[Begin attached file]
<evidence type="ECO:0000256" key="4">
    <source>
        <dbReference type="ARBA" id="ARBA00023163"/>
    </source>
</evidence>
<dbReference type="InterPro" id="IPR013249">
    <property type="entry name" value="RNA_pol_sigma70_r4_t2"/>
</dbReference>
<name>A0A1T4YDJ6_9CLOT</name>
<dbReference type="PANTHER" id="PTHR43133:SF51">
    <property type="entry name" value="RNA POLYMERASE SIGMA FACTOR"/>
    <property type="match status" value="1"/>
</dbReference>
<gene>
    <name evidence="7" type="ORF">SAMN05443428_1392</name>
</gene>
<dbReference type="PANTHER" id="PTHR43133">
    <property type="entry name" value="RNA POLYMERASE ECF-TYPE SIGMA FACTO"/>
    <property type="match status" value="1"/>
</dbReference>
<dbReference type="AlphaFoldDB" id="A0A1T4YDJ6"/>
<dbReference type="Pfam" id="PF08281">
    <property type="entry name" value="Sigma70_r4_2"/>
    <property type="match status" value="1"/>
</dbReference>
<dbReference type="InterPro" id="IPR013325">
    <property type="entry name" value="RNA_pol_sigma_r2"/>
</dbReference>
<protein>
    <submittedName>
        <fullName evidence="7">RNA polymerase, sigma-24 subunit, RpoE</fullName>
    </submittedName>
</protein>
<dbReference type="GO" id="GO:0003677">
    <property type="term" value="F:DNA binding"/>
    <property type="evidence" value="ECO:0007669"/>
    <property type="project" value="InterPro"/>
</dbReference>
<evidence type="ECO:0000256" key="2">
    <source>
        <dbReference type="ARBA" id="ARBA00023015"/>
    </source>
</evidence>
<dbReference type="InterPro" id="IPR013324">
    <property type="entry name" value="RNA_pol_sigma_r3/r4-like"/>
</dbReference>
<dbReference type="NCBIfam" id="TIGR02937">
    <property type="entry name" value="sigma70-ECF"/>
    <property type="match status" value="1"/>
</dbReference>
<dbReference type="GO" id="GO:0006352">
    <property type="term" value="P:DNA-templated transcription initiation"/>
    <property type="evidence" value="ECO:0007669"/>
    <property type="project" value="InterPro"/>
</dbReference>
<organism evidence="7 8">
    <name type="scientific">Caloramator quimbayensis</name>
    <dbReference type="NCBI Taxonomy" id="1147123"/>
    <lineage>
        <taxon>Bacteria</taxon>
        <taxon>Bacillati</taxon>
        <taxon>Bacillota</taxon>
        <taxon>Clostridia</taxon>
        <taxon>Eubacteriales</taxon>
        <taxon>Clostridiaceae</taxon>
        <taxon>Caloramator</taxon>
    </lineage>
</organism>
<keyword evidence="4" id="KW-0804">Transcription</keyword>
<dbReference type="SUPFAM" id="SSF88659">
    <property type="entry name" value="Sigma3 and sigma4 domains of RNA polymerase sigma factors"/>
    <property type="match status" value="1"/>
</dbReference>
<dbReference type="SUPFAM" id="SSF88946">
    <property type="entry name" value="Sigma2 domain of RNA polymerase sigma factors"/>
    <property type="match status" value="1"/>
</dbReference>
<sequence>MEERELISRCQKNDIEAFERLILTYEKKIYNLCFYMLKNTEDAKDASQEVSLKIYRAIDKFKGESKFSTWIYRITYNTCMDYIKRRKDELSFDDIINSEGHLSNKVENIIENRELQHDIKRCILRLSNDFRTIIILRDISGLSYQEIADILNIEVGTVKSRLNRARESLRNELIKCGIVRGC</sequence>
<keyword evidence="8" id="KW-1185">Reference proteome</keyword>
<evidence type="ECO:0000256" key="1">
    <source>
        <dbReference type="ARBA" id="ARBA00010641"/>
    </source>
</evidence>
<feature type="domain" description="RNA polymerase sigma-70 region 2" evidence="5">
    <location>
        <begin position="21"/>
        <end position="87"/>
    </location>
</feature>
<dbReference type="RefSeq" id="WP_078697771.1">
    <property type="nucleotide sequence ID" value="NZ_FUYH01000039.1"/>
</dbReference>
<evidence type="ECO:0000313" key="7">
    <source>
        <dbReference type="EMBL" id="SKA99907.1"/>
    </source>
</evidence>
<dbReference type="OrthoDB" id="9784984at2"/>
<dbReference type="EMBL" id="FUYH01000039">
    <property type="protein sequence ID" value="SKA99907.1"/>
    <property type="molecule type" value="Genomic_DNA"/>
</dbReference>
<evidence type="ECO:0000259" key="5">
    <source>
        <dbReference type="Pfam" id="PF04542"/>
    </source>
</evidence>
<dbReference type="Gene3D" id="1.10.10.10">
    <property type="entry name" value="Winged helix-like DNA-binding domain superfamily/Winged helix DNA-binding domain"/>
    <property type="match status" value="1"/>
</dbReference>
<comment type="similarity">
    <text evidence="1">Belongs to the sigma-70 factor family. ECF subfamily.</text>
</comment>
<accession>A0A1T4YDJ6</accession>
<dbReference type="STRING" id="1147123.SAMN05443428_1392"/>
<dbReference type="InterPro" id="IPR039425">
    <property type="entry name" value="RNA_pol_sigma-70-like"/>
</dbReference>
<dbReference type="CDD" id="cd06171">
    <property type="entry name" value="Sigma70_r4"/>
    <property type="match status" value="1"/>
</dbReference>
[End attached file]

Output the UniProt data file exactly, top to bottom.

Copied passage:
<evidence type="ECO:0000256" key="4">
    <source>
        <dbReference type="ARBA" id="ARBA00023163"/>
    </source>
</evidence>
<dbReference type="InterPro" id="IPR013249">
    <property type="entry name" value="RNA_pol_sigma70_r4_t2"/>
</dbReference>
<name>A0A1T4YDJ6_9CLOT</name>
<dbReference type="PANTHER" id="PTHR43133:SF51">
    <property type="entry name" value="RNA POLYMERASE SIGMA FACTOR"/>
    <property type="match status" value="1"/>
</dbReference>
<gene>
    <name evidence="7" type="ORF">SAMN05443428_1392</name>
</gene>
<dbReference type="PANTHER" id="PTHR43133">
    <property type="entry name" value="RNA POLYMERASE ECF-TYPE SIGMA FACTO"/>
    <property type="match status" value="1"/>
</dbReference>
<dbReference type="AlphaFoldDB" id="A0A1T4YDJ6"/>
<dbReference type="Pfam" id="PF08281">
    <property type="entry name" value="Sigma70_r4_2"/>
    <property type="match status" value="1"/>
</dbReference>
<dbReference type="InterPro" id="IPR013325">
    <property type="entry name" value="RNA_pol_sigma_r2"/>
</dbReference>
<protein>
    <submittedName>
        <fullName evidence="7">RNA polymerase, sigma-24 subunit, RpoE</fullName>
    </submittedName>
</protein>
<dbReference type="GO" id="GO:0003677">
    <property type="term" value="F:DNA binding"/>
    <property type="evidence" value="ECO:0007669"/>
    <property type="project" value="InterPro"/>
</dbReference>
<evidence type="ECO:0000256" key="2">
    <source>
        <dbReference type="ARBA" id="ARBA00023015"/>
    </source>
</evidence>
<dbReference type="InterPro" id="IPR013324">
    <property type="entry name" value="RNA_pol_sigma_r3/r4-like"/>
</dbReference>
<dbReference type="NCBIfam" id="TIGR02937">
    <property type="entry name" value="sigma70-ECF"/>
    <property type="match status" value="1"/>
</dbReference>
<dbReference type="GO" id="GO:0006352">
    <property type="term" value="P:DNA-templated transcription initiation"/>
    <property type="evidence" value="ECO:0007669"/>
    <property type="project" value="InterPro"/>
</dbReference>
<organism evidence="7 8">
    <name type="scientific">Caloramator quimbayensis</name>
    <dbReference type="NCBI Taxonomy" id="1147123"/>
    <lineage>
        <taxon>Bacteria</taxon>
        <taxon>Bacillati</taxon>
        <taxon>Bacillota</taxon>
        <taxon>Clostridia</taxon>
        <taxon>Eubacteriales</taxon>
        <taxon>Clostridiaceae</taxon>
        <taxon>Caloramator</taxon>
    </lineage>
</organism>
<keyword evidence="4" id="KW-0804">Transcription</keyword>
<dbReference type="SUPFAM" id="SSF88659">
    <property type="entry name" value="Sigma3 and sigma4 domains of RNA polymerase sigma factors"/>
    <property type="match status" value="1"/>
</dbReference>
<dbReference type="SUPFAM" id="SSF88946">
    <property type="entry name" value="Sigma2 domain of RNA polymerase sigma factors"/>
    <property type="match status" value="1"/>
</dbReference>
<sequence>MEERELISRCQKNDIEAFERLILTYEKKIYNLCFYMLKNTEDAKDASQEVSLKIYRAIDKFKGESKFSTWIYRITYNTCMDYIKRRKDELSFDDIINSEGHLSNKVENIIENRELQHDIKRCILRLSNDFRTIIILRDISGLSYQEIADILNIEVGTVKSRLNRARESLRNELIKCGIVRGC</sequence>
<keyword evidence="8" id="KW-1185">Reference proteome</keyword>
<evidence type="ECO:0000256" key="1">
    <source>
        <dbReference type="ARBA" id="ARBA00010641"/>
    </source>
</evidence>
<feature type="domain" description="RNA polymerase sigma-70 region 2" evidence="5">
    <location>
        <begin position="21"/>
        <end position="87"/>
    </location>
</feature>
<dbReference type="RefSeq" id="WP_078697771.1">
    <property type="nucleotide sequence ID" value="NZ_FUYH01000039.1"/>
</dbReference>
<evidence type="ECO:0000313" key="7">
    <source>
        <dbReference type="EMBL" id="SKA99907.1"/>
    </source>
</evidence>
<dbReference type="OrthoDB" id="9784984at2"/>
<dbReference type="EMBL" id="FUYH01000039">
    <property type="protein sequence ID" value="SKA99907.1"/>
    <property type="molecule type" value="Genomic_DNA"/>
</dbReference>
<evidence type="ECO:0000259" key="5">
    <source>
        <dbReference type="Pfam" id="PF04542"/>
    </source>
</evidence>
<dbReference type="Gene3D" id="1.10.10.10">
    <property type="entry name" value="Winged helix-like DNA-binding domain superfamily/Winged helix DNA-binding domain"/>
    <property type="match status" value="1"/>
</dbReference>
<comment type="similarity">
    <text evidence="1">Belongs to the sigma-70 factor family. ECF subfamily.</text>
</comment>
<accession>A0A1T4YDJ6</accession>
<dbReference type="STRING" id="1147123.SAMN05443428_1392"/>
<dbReference type="InterPro" id="IPR039425">
    <property type="entry name" value="RNA_pol_sigma-70-like"/>
</dbReference>
<dbReference type="CDD" id="cd06171">
    <property type="entry name" value="Sigma70_r4"/>
    <property type="match status" value="1"/>
</dbReference>